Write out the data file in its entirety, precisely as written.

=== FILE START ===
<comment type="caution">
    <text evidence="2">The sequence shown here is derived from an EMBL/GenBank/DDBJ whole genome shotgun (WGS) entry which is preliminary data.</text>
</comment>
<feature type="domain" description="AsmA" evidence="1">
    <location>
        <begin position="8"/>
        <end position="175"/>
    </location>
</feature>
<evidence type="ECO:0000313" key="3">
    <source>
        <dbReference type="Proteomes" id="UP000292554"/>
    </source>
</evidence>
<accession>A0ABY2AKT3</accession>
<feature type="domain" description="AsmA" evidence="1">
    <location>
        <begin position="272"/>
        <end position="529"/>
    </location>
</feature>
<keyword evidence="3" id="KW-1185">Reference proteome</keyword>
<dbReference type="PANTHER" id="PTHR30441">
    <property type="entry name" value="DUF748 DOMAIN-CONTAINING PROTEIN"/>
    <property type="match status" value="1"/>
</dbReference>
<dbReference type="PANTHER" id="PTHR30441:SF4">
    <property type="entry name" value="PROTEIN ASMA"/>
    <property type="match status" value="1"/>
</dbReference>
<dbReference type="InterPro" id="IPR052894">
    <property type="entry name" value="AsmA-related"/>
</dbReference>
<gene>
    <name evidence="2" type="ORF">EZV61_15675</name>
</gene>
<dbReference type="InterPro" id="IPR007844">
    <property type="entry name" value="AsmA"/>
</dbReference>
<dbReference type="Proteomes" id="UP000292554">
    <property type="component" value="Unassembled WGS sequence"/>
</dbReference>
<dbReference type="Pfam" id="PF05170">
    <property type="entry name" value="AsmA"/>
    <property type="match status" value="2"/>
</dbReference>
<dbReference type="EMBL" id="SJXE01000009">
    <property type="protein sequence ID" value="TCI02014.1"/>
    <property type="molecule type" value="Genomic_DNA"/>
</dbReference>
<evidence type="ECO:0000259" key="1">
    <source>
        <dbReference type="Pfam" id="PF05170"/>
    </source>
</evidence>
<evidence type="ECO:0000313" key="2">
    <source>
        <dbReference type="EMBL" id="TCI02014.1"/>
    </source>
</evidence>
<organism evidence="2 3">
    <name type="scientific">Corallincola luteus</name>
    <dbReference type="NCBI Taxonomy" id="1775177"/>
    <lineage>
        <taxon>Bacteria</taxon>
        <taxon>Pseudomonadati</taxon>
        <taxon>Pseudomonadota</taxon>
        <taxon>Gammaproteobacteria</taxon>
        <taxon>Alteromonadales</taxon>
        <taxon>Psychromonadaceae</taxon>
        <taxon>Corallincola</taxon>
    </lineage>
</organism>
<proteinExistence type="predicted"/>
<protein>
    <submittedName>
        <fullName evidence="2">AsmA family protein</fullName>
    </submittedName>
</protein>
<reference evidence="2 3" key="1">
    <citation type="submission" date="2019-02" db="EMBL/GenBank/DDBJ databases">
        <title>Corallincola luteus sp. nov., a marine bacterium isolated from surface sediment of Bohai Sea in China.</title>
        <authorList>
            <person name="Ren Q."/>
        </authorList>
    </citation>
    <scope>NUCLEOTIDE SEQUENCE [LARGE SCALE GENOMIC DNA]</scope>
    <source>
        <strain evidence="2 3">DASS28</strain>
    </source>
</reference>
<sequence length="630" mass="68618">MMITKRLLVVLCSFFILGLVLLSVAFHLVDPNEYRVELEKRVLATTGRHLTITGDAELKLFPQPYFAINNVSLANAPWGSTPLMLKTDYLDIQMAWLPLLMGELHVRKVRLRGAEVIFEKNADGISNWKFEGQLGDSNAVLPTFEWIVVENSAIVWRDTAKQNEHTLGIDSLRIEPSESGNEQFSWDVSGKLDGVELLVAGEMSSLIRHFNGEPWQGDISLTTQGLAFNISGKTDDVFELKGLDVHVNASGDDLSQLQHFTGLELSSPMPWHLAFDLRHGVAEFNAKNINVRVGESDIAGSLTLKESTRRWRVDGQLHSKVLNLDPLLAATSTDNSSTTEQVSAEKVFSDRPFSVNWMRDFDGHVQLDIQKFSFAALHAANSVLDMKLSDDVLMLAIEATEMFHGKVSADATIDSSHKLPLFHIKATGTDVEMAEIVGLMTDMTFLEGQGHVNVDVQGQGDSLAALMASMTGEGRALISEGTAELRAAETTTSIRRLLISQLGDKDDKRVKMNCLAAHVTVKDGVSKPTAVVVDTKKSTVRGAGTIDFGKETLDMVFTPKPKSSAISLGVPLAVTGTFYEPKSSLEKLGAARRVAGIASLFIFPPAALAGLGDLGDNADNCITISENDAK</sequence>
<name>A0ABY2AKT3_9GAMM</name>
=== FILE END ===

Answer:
<comment type="caution">
    <text evidence="2">The sequence shown here is derived from an EMBL/GenBank/DDBJ whole genome shotgun (WGS) entry which is preliminary data.</text>
</comment>
<feature type="domain" description="AsmA" evidence="1">
    <location>
        <begin position="8"/>
        <end position="175"/>
    </location>
</feature>
<evidence type="ECO:0000313" key="3">
    <source>
        <dbReference type="Proteomes" id="UP000292554"/>
    </source>
</evidence>
<accession>A0ABY2AKT3</accession>
<feature type="domain" description="AsmA" evidence="1">
    <location>
        <begin position="272"/>
        <end position="529"/>
    </location>
</feature>
<keyword evidence="3" id="KW-1185">Reference proteome</keyword>
<dbReference type="PANTHER" id="PTHR30441">
    <property type="entry name" value="DUF748 DOMAIN-CONTAINING PROTEIN"/>
    <property type="match status" value="1"/>
</dbReference>
<dbReference type="PANTHER" id="PTHR30441:SF4">
    <property type="entry name" value="PROTEIN ASMA"/>
    <property type="match status" value="1"/>
</dbReference>
<dbReference type="InterPro" id="IPR052894">
    <property type="entry name" value="AsmA-related"/>
</dbReference>
<gene>
    <name evidence="2" type="ORF">EZV61_15675</name>
</gene>
<dbReference type="InterPro" id="IPR007844">
    <property type="entry name" value="AsmA"/>
</dbReference>
<dbReference type="Proteomes" id="UP000292554">
    <property type="component" value="Unassembled WGS sequence"/>
</dbReference>
<dbReference type="Pfam" id="PF05170">
    <property type="entry name" value="AsmA"/>
    <property type="match status" value="2"/>
</dbReference>
<dbReference type="EMBL" id="SJXE01000009">
    <property type="protein sequence ID" value="TCI02014.1"/>
    <property type="molecule type" value="Genomic_DNA"/>
</dbReference>
<evidence type="ECO:0000259" key="1">
    <source>
        <dbReference type="Pfam" id="PF05170"/>
    </source>
</evidence>
<evidence type="ECO:0000313" key="2">
    <source>
        <dbReference type="EMBL" id="TCI02014.1"/>
    </source>
</evidence>
<organism evidence="2 3">
    <name type="scientific">Corallincola luteus</name>
    <dbReference type="NCBI Taxonomy" id="1775177"/>
    <lineage>
        <taxon>Bacteria</taxon>
        <taxon>Pseudomonadati</taxon>
        <taxon>Pseudomonadota</taxon>
        <taxon>Gammaproteobacteria</taxon>
        <taxon>Alteromonadales</taxon>
        <taxon>Psychromonadaceae</taxon>
        <taxon>Corallincola</taxon>
    </lineage>
</organism>
<proteinExistence type="predicted"/>
<protein>
    <submittedName>
        <fullName evidence="2">AsmA family protein</fullName>
    </submittedName>
</protein>
<reference evidence="2 3" key="1">
    <citation type="submission" date="2019-02" db="EMBL/GenBank/DDBJ databases">
        <title>Corallincola luteus sp. nov., a marine bacterium isolated from surface sediment of Bohai Sea in China.</title>
        <authorList>
            <person name="Ren Q."/>
        </authorList>
    </citation>
    <scope>NUCLEOTIDE SEQUENCE [LARGE SCALE GENOMIC DNA]</scope>
    <source>
        <strain evidence="2 3">DASS28</strain>
    </source>
</reference>
<sequence length="630" mass="68618">MMITKRLLVVLCSFFILGLVLLSVAFHLVDPNEYRVELEKRVLATTGRHLTITGDAELKLFPQPYFAINNVSLANAPWGSTPLMLKTDYLDIQMAWLPLLMGELHVRKVRLRGAEVIFEKNADGISNWKFEGQLGDSNAVLPTFEWIVVENSAIVWRDTAKQNEHTLGIDSLRIEPSESGNEQFSWDVSGKLDGVELLVAGEMSSLIRHFNGEPWQGDISLTTQGLAFNISGKTDDVFELKGLDVHVNASGDDLSQLQHFTGLELSSPMPWHLAFDLRHGVAEFNAKNINVRVGESDIAGSLTLKESTRRWRVDGQLHSKVLNLDPLLAATSTDNSSTTEQVSAEKVFSDRPFSVNWMRDFDGHVQLDIQKFSFAALHAANSVLDMKLSDDVLMLAIEATEMFHGKVSADATIDSSHKLPLFHIKATGTDVEMAEIVGLMTDMTFLEGQGHVNVDVQGQGDSLAALMASMTGEGRALISEGTAELRAAETTTSIRRLLISQLGDKDDKRVKMNCLAAHVTVKDGVSKPTAVVVDTKKSTVRGAGTIDFGKETLDMVFTPKPKSSAISLGVPLAVTGTFYEPKSSLEKLGAARRVAGIASLFIFPPAALAGLGDLGDNADNCITISENDAK</sequence>
<name>A0ABY2AKT3_9GAMM</name>